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RocketScientist 4th August 2011 05:02 AM

The Objective2 (O2) Headphone Amp DIY Project
This has been in the works a while. At the request of friends (and a few critics) I've designed my own portable/desktop amp--The Objective2 (O2 for short). I just published the third and final main article to my blog.

It's a very objective approach (what would you expect from an electrical engineer?) at a low cost "one size fits all" headphone amp. The goal was to show how much performance is possible on a limited budget. It's designed to outperform even far more expensive desktop amps using solid engineering rather than audiophile designer parts or mythical topologies.

For now it's a DIY amp but it's a free open source design and a few commercial companies have already expressed an interest in offering it in various forms. Some have called it the spiritual successor to the Cmoy but the performance is in an entirely different league (sorry for not being more modest!). Some highlights:

* Enough output even for difficult headphones like the full size HiFiMan Planars and 600 ohm Beyers (7 V RMS and lots of current). It will drive nearly any headphone from 16 - 600 ohms to "live" levels.
* Completely silent even with the most sensitive BA IEMs (zero hiss with 131 dB S/N )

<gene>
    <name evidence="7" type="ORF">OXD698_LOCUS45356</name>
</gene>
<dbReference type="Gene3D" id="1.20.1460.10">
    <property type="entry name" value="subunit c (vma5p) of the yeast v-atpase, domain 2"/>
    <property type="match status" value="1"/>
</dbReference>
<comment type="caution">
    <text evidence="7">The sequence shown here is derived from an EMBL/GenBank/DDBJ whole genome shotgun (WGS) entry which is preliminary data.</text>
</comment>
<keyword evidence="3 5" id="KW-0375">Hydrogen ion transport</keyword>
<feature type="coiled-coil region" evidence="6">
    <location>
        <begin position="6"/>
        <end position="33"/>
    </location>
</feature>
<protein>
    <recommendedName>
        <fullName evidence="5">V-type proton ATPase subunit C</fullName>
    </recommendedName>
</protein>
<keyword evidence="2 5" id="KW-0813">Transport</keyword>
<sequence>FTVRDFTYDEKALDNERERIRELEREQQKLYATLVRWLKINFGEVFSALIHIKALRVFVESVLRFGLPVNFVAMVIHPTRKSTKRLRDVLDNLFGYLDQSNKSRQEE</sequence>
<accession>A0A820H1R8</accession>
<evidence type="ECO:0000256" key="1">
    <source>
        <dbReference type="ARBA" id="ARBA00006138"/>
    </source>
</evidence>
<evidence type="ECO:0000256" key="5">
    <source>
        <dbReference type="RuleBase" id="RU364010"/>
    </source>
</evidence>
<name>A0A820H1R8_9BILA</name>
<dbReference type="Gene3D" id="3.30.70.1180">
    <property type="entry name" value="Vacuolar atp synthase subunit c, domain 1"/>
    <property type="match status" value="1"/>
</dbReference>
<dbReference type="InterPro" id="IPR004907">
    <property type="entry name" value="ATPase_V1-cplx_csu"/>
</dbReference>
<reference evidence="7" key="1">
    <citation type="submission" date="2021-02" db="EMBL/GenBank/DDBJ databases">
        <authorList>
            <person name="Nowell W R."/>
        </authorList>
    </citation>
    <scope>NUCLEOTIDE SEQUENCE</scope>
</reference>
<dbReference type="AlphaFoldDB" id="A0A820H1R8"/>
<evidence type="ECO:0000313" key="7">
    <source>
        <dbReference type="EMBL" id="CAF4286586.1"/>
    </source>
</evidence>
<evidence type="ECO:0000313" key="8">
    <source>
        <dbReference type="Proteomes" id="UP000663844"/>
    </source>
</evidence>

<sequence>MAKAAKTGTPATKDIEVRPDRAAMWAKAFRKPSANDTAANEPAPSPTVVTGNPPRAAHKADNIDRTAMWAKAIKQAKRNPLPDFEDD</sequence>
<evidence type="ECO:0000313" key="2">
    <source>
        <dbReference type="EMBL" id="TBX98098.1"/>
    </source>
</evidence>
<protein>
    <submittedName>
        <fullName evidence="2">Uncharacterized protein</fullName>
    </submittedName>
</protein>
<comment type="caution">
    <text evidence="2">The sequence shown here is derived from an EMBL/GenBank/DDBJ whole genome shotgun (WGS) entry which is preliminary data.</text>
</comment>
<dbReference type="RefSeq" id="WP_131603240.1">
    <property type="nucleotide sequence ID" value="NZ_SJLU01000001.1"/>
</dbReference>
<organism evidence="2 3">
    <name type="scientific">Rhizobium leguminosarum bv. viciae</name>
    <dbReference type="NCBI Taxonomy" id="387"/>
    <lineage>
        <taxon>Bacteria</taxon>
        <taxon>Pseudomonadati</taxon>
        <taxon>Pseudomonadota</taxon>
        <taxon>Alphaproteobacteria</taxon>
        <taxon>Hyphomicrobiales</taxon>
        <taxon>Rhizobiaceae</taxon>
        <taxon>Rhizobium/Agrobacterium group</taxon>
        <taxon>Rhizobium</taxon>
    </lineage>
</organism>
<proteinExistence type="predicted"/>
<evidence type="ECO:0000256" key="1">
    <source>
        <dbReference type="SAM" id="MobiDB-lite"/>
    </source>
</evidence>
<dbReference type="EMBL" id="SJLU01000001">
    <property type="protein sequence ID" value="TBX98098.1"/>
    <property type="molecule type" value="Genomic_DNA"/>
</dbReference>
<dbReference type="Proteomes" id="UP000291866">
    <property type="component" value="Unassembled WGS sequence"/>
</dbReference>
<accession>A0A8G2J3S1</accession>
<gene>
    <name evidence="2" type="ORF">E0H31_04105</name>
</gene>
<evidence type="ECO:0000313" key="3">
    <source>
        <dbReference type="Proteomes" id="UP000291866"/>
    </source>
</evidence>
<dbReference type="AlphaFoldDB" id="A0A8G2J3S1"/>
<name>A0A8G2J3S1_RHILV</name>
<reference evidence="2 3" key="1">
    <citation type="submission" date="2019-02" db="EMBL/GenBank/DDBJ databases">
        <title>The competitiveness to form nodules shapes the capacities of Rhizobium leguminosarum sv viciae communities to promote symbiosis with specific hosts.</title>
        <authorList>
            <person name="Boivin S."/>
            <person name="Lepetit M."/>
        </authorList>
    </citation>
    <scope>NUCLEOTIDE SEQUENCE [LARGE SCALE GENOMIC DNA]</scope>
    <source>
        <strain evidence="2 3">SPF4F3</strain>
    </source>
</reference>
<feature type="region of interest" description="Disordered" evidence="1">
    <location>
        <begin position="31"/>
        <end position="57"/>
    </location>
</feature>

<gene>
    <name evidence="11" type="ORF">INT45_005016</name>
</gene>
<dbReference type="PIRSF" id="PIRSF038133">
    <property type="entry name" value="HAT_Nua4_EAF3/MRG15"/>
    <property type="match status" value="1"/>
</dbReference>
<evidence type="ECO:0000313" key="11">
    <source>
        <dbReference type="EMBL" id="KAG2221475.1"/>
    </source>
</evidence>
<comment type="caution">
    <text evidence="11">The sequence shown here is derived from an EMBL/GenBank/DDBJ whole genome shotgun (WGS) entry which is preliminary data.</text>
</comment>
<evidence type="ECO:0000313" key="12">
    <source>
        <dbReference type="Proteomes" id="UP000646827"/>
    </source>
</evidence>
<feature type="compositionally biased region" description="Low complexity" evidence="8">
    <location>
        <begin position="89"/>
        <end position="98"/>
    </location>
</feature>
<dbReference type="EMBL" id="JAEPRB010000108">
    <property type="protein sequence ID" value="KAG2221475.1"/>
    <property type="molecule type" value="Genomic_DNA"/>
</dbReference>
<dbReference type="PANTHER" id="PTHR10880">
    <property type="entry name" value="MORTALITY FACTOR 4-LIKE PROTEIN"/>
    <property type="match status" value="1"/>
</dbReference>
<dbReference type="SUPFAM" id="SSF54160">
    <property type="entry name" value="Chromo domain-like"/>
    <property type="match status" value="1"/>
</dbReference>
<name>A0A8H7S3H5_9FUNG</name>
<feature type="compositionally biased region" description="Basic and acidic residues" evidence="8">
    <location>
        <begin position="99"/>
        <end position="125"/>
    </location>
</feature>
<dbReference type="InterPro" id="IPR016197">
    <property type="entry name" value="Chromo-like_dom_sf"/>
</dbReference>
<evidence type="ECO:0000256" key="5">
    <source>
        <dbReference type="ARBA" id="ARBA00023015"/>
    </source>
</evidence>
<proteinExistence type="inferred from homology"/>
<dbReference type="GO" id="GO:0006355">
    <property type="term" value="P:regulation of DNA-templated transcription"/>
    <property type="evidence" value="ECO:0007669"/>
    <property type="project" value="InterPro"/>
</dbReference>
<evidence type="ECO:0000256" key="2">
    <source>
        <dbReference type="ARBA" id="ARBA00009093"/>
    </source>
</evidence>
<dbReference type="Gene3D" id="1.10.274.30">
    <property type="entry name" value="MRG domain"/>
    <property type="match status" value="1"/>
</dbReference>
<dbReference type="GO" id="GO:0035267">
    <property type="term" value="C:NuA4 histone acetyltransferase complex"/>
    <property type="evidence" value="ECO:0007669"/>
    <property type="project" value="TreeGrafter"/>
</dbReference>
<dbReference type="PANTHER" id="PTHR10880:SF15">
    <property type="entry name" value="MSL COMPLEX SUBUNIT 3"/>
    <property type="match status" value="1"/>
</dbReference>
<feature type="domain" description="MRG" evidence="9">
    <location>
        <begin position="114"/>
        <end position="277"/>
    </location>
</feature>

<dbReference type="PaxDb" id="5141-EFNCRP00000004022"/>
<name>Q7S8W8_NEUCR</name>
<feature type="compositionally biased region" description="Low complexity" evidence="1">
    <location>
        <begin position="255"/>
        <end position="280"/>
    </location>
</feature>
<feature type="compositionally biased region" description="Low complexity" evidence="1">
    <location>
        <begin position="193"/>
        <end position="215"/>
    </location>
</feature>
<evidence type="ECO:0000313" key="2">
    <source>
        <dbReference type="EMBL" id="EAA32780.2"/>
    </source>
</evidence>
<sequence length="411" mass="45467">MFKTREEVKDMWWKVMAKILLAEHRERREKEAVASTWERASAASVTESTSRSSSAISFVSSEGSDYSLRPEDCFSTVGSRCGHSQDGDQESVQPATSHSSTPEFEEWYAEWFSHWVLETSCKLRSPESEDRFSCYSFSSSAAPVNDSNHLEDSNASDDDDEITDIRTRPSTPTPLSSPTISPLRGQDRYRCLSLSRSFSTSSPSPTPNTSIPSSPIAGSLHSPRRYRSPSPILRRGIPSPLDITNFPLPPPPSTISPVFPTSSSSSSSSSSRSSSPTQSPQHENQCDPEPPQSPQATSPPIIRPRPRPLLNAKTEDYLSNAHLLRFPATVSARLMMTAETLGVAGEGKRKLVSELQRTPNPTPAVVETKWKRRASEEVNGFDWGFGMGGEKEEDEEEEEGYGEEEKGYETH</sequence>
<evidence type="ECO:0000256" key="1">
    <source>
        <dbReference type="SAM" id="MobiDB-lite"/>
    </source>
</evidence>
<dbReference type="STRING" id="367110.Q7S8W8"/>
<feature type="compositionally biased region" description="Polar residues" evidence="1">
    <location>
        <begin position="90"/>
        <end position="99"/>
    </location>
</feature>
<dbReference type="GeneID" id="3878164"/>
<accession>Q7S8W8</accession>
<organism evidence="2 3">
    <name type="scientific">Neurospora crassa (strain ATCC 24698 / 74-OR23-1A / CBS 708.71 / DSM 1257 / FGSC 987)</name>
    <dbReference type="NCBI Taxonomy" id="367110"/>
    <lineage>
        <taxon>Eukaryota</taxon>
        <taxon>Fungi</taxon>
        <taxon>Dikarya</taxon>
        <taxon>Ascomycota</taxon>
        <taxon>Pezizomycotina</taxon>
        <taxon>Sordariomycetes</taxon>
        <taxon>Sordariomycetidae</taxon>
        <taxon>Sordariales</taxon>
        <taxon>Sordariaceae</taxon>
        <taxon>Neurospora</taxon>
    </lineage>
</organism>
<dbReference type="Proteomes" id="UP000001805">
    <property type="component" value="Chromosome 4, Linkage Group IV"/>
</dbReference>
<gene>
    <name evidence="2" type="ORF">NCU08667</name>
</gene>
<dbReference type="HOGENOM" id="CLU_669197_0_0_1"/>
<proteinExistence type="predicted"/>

* Near zero ohm output impedance (0.5 ohms)
* Very low distortion of any kind--some tests push the lower limits of my dScope audio analyzer.
* ~8 hours battery life for the normal version & ~ 30 hours for the low power version
* Indistinguishable from Benchmark DAC1 in blind listening tests
* Switchable gain for use with different source/headphones
* Unique battery rundown protection
* DIY friendly, self contained on a single PC board, no surface mount parts
* Designed for a rugged inexpensive all aluminum case with a pre-made customizable front panel available.

And, perhaps the best part: You can build the fully functional self contained PC board for around $30 in parts with everything but the bare board available from Mouser.

The performance of this amp, as measured on professional instrumentation, genuinely rivals the well regarded headphone amp in the Benchmark DAC1 and is significantly quieter. It also beats every other amp, overall, I've ever had on my bench--especially its closest competitor the AMB Mini3.

I welcome feedback on the project and hope it develops into something worthwhile. I'm not looking to make any money from it in any way. Here's the link to the final article which has links to the earlier information as well:

I have put together a fault finding guide on the O2 (post #3775) that gives step by step testing and checking procedures. Click HERE

RocketScientist 4th August 2011 06:04 AM

Hmmm... there's no link! Let's try that again:

O2 Open Source Hardware DIY Headphone Amp Project

The above article is the best place to start but there are two more articles, a Wiki and some Google Docs files as well.

qusp 4th August 2011 05:40 PM

hang on, it beats everything youve had on your bench, yet its closest rival is the mini3 an amp that you publicly rubbished for its poor performance?

RocketScientist 4th August 2011 05:52 PM


Originally Posted by qusp (